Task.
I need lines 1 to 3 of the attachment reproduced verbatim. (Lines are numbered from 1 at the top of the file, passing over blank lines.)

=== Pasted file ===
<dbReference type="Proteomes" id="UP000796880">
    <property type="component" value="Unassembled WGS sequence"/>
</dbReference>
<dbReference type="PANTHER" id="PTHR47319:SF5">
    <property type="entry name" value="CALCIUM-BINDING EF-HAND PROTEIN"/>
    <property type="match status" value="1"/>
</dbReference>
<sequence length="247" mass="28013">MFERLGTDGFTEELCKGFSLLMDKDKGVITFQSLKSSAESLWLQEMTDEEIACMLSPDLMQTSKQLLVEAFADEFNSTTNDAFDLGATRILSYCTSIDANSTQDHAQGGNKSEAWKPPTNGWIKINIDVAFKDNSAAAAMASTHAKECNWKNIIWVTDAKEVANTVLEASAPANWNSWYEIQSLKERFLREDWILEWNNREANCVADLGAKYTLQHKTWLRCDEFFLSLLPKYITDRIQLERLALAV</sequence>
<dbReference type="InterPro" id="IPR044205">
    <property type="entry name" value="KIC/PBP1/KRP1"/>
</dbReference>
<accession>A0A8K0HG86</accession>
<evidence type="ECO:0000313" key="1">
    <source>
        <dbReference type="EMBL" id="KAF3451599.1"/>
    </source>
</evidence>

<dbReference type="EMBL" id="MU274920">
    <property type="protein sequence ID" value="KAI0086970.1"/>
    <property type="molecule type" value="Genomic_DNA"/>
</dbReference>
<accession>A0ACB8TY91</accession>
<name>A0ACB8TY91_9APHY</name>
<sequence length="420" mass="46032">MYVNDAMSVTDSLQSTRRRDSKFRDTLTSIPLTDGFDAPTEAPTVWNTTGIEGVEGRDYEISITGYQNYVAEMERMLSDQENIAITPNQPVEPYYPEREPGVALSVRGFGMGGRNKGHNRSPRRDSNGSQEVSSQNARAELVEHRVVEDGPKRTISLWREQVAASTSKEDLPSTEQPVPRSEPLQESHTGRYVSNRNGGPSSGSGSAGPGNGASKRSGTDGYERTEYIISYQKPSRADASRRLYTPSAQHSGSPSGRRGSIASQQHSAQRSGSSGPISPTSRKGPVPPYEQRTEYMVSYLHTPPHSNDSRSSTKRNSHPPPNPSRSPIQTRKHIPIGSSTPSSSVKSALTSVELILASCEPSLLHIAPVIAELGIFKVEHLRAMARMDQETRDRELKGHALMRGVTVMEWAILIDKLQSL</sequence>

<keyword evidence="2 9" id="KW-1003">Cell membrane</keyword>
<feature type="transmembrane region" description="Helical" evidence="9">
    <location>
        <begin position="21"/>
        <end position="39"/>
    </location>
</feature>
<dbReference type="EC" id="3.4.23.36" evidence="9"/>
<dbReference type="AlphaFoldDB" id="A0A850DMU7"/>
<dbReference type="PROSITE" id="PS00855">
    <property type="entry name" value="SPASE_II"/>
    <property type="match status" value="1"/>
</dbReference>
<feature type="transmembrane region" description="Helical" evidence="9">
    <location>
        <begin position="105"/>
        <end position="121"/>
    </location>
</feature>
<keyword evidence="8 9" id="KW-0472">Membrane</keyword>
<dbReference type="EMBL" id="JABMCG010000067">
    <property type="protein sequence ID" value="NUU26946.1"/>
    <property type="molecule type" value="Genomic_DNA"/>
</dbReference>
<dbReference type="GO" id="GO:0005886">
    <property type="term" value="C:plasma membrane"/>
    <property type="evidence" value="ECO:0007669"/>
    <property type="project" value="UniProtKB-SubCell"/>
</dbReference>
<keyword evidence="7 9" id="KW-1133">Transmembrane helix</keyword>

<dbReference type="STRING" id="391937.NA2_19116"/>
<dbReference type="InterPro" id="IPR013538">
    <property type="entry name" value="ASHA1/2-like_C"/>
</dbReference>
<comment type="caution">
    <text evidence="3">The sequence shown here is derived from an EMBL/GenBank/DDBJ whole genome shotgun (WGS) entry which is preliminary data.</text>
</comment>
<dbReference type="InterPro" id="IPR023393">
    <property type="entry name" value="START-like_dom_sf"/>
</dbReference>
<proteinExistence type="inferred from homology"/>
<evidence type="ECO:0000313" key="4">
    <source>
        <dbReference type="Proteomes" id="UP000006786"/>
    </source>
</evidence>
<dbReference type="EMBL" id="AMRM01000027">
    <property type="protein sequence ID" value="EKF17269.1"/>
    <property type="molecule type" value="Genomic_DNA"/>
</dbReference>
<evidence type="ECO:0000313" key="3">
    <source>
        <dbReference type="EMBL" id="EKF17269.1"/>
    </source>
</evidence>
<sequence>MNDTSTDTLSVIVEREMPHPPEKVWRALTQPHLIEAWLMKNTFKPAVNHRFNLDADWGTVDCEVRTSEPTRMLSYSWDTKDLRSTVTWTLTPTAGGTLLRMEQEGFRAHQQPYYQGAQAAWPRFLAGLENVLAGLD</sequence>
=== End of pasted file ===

<dbReference type="Proteomes" id="UP000796880">
    <property type="component" value="Unassembled WGS sequence"/>
</dbReference>